I scrunched down in the front seat of Bitsy’s MINI Cooper as well as I could. The car was made for a little person, not for someone almost six feet tall.
As far as I knew, no one had followed me.
But then I had a thought: What if they demanded Bitsy stay and be “monitored,” too? Just so they could avoid a lawsuit?
A little flaw in what we’d thought was a perfect plan.
My leg fell asleep, and when I moved it, pins and needles tickled my muscles. I wondered what time it was; Leslie had taken my watch along with my earrings. I rubbed my ear-lobes. They were naked.
Ah, brilliant idea. I shimmied around and stuck the keys in the ignition, turning it until the clock lit up like a Christmas tree.
I debated turning on some music but decided against it in case someone came by and heard it and wondered why the radio was on in a car that was apparently empty.
I counted the seconds and watched the numbers slowly change on the clock. One minute, two minutes, three minutes… This was going to get old really fast.
Footsteps outside. I peered up at the window and saw a hand reaching for the door. Every muscle got tighter.
Bitsy climbed in and gave me a grin as she put on her seat belt and turned over the engine.
“You look like origami gone bad,” she said.
“How’d it go?” I asked, ignoring her.
“Oh, I made a fuss, then got up and showed them my miraculous recovery.” She paused and looked down at me. “Dr. Bixby saw you leave.”
“How do you know?”
“He walked me to the elevator and said if you show any symptoms at all, you have to come back. He also said he’d have to alert the authorities.”
Either he was on my side or he wasn’t. He couldn’t be on the fence. That didn’t bode well. Especially since “the authorities” would undoubtedly be Frank DeBurra, who was already mad at me because I hadn’t yet answered any of his questions.
Bitsy stopped at the garage cashier and handed over a few dollars.
“I expect to get reimbursed,” she said grimly as we pulled out into the sunshine.
“Yeah, yeah, yeah,” I said and started to stretch out.
“Not yet,” Bitsy warned as the car turned.
Sirens sounded from somewhere.
“They’re behind us,” she said.
“How far back?”
“Are you sure they’re after us?”
“No. But I don’t want to do anything that would make them suspicious, so stay low and I’ll take care of it.”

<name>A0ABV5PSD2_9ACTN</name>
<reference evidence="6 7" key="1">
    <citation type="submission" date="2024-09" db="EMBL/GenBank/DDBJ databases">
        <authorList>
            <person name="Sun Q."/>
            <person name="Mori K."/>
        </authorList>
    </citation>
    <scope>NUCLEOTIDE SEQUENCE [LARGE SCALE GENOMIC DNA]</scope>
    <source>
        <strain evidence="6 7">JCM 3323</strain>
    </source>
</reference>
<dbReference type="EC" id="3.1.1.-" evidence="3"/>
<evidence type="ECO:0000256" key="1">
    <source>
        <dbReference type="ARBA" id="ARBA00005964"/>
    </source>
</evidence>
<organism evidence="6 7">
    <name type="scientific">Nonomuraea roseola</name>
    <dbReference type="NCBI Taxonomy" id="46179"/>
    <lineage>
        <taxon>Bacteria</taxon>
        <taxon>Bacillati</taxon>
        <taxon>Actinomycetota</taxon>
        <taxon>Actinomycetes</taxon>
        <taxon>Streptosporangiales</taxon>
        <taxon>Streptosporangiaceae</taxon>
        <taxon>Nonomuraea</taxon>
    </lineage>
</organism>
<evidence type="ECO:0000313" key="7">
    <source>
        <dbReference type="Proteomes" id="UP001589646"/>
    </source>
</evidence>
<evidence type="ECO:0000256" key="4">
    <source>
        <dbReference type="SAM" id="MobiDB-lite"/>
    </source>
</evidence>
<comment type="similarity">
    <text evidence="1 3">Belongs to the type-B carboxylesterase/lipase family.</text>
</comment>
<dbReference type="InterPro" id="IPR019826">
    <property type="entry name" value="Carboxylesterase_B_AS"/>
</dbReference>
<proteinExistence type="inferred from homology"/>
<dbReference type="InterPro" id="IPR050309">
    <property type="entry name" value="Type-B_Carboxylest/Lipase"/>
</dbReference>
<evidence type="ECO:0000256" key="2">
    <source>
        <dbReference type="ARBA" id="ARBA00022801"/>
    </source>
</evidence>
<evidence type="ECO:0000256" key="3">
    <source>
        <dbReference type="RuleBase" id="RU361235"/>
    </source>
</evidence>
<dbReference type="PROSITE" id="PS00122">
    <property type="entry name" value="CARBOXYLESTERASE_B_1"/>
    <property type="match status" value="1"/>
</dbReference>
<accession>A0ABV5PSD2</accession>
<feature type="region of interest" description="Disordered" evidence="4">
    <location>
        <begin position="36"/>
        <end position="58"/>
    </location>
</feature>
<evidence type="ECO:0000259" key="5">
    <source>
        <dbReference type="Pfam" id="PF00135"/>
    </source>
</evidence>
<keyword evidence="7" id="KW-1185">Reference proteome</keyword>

Bitsy was very good at taking care of things, but she also could take things too far. As I felt the car speed up, I got a little worried.
“I can lose them,” Bitsy muttered to herself.
The car turned this way and that, and I had to hold on to the center console to keep from getting bumped around. I gazed longingly at the seat belt that dangled just over my head. The pins and needles were worse now.
A few more turns and we could no longer hear the sirens.
“I think you can get up now,” Bitsy said.
Easier said than done. I finally managed to get into the seat, reaching over my arm for the seat belt and securing it.
I didn’t recognize where we were. It looked as though we were in an alleyway.
“Where are we?” I asked.
“You’ll know soon enough.”
I knew better than to question her further.
Finally she pulled up against the curb and stopped the car. She turned to me.
“Do you think you can find Charlotte?”
“I don’t know.”
“You don’t think she killed that guy, do you?” Bitsy asked.
I’d briefly asked myself the same question but pushed it aside. I’d seen Wesley Lambert’s body and its environs. It seemed as though he’d just died from getting sick from the ricin. Nothing had been mentioned about the possibility of him being murdered. “No.” I paused. “I don’t know how long I’ll be.” I thought about my clients. “Can you reschedule my afternoon?”
Bitsy smiled. “Already did. And I’m not kidding about the raise.”
“And you’ll have to pay me back.”
“Two dollars for parking?”
She was handing me a bunch of bills. “You’re going to need something so you can get around.”
I took it, quickly counting out fifty bucks. “Thanks. You’ll get everything back and then some.”
She smiled. “I know. Call later and let us know what’s up.”
I got out of the car, then leaned down and asked, “Where are we, anyway?”
“In a safe place,” she said.
I shut the door and she took off. I watched the back end of the MINI Cooper until it turned right and out of sight.
Looking around, I suddenly became aware of a stink that was emanating from a Dumpster just a few feet away. Mixed in with it was the odor of Chinese food. Steam was pouring out of a vent in the building to my left. A Mexican guy wearing a stained white chef’s coat was sitting on a plastic milk crate and smoking a cigarette, talking to a guy who had his back to me. Smoke curled up from the cigarette dangling from the guy’s fingers.
The salt-and-pepper buzz cut and the ink on his arms told me where I was.
In the alley behind Murder Ink.